Moral immigration reform has increasingly been an issue of concern for the U.S. bishops. Earlier this year, DiNardo and the U.S. bishops denounced the Trump administration's decision to end DACA, a program that benefited hundreds of thousands of undocumented immigrants who entered the U.S. as minors.
"Providing for the common defense and the general welfare is a basic responsibility of government," the cardinal said. "However, we have a moral responsibility to improve border security in a humane way."
Racism is another divisive issue being considered by the U.S. bishops this year, made all the more urgent by recent violent demonstrations, such as the alt-right demonstration in Charlottesville in August, after which the bishops denounced "the evil of racism, white supremacy and neo-nazism."
In order to address the issues of both overt and systemic racism, the conference recently announced the creation of an Ad Hoc Committee Against Racism, which will be chaired by Bishop George Murry of the Diocese of Youngstown, Ohio.
"(T)hey are planning to meet with people across the country and to learn from them how the Church can best work with others in ending this evil," DiNardo said. "Pray this conversation will lead to genuine conversion of hearts, including our own."
The U.S. has suffered much as a country in recent times, DiNardo noted, including natural disasters such as Hurricane Harvey which swept through his own Archdiocese of Houston, killing nearly 80 people and leaving thousands displaced.
But it is often great suffering that "has brought the Church in America together and has reminded me of how wonderful the gifts of faith, hope and love truly are," he said.
"We need to constantly put forward these virtues, especially in light of the violence from what is a long and growing list of mass shootings in our schools, offices, churches, and places of recreation. The time is long past due to end the madness of outrageous weapons – be they stockpiled on a continent or in a hotel room," he said, to another round of applause.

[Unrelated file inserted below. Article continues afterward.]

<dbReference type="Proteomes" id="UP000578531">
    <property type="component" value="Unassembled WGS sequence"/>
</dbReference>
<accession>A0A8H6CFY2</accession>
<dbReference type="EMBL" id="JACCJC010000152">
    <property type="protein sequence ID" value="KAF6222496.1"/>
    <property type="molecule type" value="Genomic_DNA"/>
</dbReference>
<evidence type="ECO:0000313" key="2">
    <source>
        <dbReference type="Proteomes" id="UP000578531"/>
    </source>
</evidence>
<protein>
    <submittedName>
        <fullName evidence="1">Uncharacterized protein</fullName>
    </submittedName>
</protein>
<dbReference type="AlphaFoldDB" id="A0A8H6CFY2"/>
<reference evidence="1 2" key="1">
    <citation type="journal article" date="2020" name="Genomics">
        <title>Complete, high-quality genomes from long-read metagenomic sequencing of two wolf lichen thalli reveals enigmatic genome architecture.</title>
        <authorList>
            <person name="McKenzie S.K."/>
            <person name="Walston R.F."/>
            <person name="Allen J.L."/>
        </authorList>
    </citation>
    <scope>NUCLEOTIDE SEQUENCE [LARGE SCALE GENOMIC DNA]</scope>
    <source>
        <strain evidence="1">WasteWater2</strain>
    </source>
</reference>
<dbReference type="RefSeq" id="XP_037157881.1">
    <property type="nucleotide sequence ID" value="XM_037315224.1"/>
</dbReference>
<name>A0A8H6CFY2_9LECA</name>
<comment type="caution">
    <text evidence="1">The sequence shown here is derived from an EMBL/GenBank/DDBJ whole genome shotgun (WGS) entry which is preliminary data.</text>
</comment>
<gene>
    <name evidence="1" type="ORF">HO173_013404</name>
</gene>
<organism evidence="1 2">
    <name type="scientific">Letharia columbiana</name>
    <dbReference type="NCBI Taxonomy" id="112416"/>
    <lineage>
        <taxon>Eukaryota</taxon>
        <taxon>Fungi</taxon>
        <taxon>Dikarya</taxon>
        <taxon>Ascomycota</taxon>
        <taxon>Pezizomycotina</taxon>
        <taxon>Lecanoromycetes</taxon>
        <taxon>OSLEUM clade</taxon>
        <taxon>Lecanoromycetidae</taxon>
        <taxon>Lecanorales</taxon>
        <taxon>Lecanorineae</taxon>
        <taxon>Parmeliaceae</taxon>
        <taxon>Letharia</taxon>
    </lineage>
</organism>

While the challenges facing the Church in the United States today are many, the bishops today are not unlike the bishops who first met 100 years ago, faced with the challenges of their own times, Cardinal DiNardo said.
"(L)ike our predecessors, we know that the love of Christ is stronger than all the challenges ahead," he said.
"My brothers, let us follow our Holy Father ever more closely, going forth to be with our people in every circumstance of pastoral life. Drawing strength and wisdom from these past hundred years, let us sound our hands and voices joyfully. And let us always remind our people, and ourselves, that with God, all things are possible."
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At the end of his speech, all the bishops in attendance applauded Cardinal DiNardo with a standing ovation.
Mary Farrow worked as a staff writer for Catholic News Agency until 2020. She has a degree in journalism and English education from the University of Nebraska-Lincoln.